Snaky - 28 Stars, 2 Fork A snake game, three versions of AI included, implemented in python, pygame.
facebook-messenger-bot-tutorial - 10 Stars, 0 Fork facebook-messenger-bot-tutorial use Python Django
Ticky - 9 Stars, 3 Fork Tic Tac Toe game, implemented in python, pygame. It includes a unbeatable computer AI. Have a try : )
Categories: FLOSS Project Planets

Jeff Geerling's Blog: Soup to Nuts: Using Drupal VM to build local and prod

Planet Drupal - Sat, 2017-03-25 23:06

In preparing for my session Developing for Drupal 8 with Drupal VM at MidCamp later this month, I wanted to build out an example of a canonical "this is the way I'd do it" Drupal 8 site using nothing but Drupal VM and Composer. And I wanted to build both my local development environment and a production environment on DigitalOcean, all using the Ansible automation playbooks built into Drupal VM.

I also wanted to brush up Drupal VM's production environment management capabilities, so I made a few more tweaks to Drupal VM and the main Ansible role that powers the Drupal deployment and installation, and released Drupal VM 4.4 with some great production environment improvements!

Categories: FLOSS Project Planets

Dirk Eddelbuettel: RApiDatetime 0.0.2

Planet Debian - Sat, 2017-03-25 18:38

Two days after the initial 0.0.1 release, a new version of RApiDatetime has just arrived on CRAN.

RApiDatetime provides six entry points for C-level functions of the R API for Date and Datetime calculations. The functions asPOSIXlt and asPOSIXct convert between long and compact datetime representation, formatPOSIXlt and Rstrptime convert to and from character strings, and POSIXlt2D and D2POSIXlt convert between Date and POSIXlt datetime. These six functions are all fairly essential and useful, but not one of them was previously exported by R.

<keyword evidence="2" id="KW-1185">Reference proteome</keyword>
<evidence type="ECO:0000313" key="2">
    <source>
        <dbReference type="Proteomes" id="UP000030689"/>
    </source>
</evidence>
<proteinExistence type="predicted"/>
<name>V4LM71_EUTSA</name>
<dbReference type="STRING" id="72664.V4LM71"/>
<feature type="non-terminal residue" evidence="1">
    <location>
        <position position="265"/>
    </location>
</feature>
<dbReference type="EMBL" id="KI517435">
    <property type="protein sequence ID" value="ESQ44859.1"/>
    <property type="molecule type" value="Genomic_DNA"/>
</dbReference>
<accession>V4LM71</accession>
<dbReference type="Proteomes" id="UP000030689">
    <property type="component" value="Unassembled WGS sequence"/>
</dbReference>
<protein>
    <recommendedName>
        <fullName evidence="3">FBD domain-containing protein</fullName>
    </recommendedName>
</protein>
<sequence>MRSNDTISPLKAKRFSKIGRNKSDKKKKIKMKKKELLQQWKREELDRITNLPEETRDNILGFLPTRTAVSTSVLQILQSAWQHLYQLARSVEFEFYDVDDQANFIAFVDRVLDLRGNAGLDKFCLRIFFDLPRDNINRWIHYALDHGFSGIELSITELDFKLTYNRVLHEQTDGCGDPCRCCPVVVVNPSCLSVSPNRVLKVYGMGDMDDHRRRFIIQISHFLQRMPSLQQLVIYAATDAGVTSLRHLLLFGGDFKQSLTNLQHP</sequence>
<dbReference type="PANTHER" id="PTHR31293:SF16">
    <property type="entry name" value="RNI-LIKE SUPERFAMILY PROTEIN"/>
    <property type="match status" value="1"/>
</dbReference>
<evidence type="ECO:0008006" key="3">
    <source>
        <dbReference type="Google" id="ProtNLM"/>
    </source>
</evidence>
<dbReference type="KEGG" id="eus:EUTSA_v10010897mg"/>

Josh Ulrich took one hard look at the package -- and added the one line we needed to enable the Windows support that was missing in the initial release. We now build on all platforms supported by R and CRAN. Otherwise, I just added a NEWS file and called it a bugfix release.

Changes in RApiDatetime version 0.0.2 (2017-03-25)
  • Windows support has added (Josh Ulrich in #1)
Changes in RApiDatetime version 0.0.1 (2017-03-23)
  • Initial release with six accessible functions

Courtesy of CRANberries, there is a comparison to the previous release. More information is on the rapidatetime page.

For questions or comments please use the issue tracker off the GitHub repo.

This post by Dirk Eddelbuettel originated on his Thinking inside the box blog. Please report excessive re-aggregation in third-party for-profit settings.

Categories: FLOSS Project Planets

foss-north speaker line-up

Planet KDE - Sat, 2017-03-25 17:35

I am extremely pleased to have confirmed the entire speaker line-up for foss north 2017. This will be a really good year!

Trying to put together something like this is really hard – you want the best speakers, but you also want a mix of local and international, various technologies, various viewpoints and much, much more. For 2017 we will have open hardware and open software, KDE and Gnome, web and embedded, tech talks and processes, and so on.

The foss north conference is a great excuse to come visit Gothenburg in the spring. Apparently, Sweden’s wildest city!

Categories: FLOSS Project Planets

Bits from Debian: Debian Project Leader elections 2017

Planet Debian - Sat, 2017-03-25 17:30

It's that time of year again for the Debian Project: the elections of its Project Leader!

The Project Leader position is described in the Debian Constitution.

Two Debian Developers run this year to become Project Leader: Mehdi Dogguy, who has held the office for the last year, and Chris Lamb.

We are in the middle of the campaigning period that will last until the end of April 1st. The candidates and Debian contributors are already engaging in debates and discussions on the debian-vote mailing list.

The voting period starts on April 2nd, and during the following two weeks, Debian Developers can vote to choose the person that will fit that role for one year.

The results will be published on April 16th with the term for new the project leader starting the following day.

Categories: FLOSS Project Planets